FCC Auction Challenge Gets Day in Court May 16

FAB Telemedia says LPTV treatment was illegal

The judges have been picked for the ongoing legal challenge to the FCC's broadcast incentive auction.

On May 16, the U.S. Court of Appeals for the D.C. Circuit will hear oral argument in the case of Free Access & Broadcast (FAB) Telemedia.

It is the third of three cases being argued that day before judges Karen Henderson, Sri Srinivasan and Thomas Griffith.

FAB is challenging the FCC's decision not to protect low-power TV (LPTV) stations from being displaced in the post-broadcast incentive auction repack of TV stations.

The FCC says it is already settled that the statute creating the auction and repack did not mandate protecting LPTVs from displacement and the FCC, in its discretion, chose not to do so.

The FCC also pointed out that in an earlier challenge, the same court—in rejecting a challenge to LPTVs' auction status by Mako Communications—had concluded the commission "reasonably declined to protect LPTV stations from displacement in the repacking process because doing so would ‘severely limit… recovery of spectrum to carry out the forward auction, thereby frustrating the purposes of the Spectrum Act.’”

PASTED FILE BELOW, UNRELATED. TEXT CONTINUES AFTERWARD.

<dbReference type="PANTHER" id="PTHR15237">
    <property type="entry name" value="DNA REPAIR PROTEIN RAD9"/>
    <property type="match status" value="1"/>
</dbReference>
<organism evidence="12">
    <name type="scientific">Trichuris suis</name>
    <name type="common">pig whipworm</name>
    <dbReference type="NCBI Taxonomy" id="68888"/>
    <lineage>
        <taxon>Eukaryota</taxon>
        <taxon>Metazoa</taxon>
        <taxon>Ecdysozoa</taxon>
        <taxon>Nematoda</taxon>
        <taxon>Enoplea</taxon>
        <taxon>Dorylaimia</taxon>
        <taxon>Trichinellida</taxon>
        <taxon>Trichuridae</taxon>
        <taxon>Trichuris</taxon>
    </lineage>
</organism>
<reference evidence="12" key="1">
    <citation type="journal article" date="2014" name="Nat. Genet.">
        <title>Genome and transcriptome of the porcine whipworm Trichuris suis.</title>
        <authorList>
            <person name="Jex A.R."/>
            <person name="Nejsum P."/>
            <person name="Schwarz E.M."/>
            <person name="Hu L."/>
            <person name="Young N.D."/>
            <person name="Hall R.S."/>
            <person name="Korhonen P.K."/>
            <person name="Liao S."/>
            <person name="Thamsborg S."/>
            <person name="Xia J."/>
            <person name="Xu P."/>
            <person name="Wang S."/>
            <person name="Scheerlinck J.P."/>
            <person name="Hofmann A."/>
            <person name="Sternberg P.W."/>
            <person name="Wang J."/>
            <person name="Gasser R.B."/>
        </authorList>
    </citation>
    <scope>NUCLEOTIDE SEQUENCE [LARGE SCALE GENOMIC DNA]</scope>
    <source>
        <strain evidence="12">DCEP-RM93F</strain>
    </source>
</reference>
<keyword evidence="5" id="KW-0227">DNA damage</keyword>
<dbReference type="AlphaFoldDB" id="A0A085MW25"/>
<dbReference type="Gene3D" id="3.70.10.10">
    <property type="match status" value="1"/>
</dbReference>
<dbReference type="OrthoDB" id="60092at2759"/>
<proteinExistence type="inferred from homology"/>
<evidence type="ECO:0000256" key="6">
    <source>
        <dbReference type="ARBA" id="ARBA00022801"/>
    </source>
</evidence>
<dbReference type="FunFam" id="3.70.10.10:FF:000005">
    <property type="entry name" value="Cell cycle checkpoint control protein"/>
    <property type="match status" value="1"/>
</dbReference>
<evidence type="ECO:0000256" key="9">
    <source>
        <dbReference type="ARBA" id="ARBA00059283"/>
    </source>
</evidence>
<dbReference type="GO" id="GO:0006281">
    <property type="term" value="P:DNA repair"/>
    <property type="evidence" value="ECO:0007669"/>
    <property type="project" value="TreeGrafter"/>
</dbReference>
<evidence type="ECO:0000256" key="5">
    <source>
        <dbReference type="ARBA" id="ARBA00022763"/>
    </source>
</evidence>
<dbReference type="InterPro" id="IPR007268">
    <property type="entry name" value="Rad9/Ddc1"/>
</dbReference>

FAB has argued that the FCC was arbitrary and capricious in not protecting low-power TV channels in the post-auction repack given statutory prohibitions on altering their spectrum usage rights and that it constitutes an unconstitutional taking of property in violation of the fifth amendment.

FAB also says the FCC's channel-sharing order violated the Regulatory Flexibility Act for not quantifying the impact on LPTVs, not considering alternatives to its approach to them, and not taking steps to minimize the impact.

FAB says that in addition to being arbitrary and capricious, the FCC's mandate that LPTVs vacate their channels as soon as a wireless carrier starts testing the spectrum it wins at auction is unconstitutional.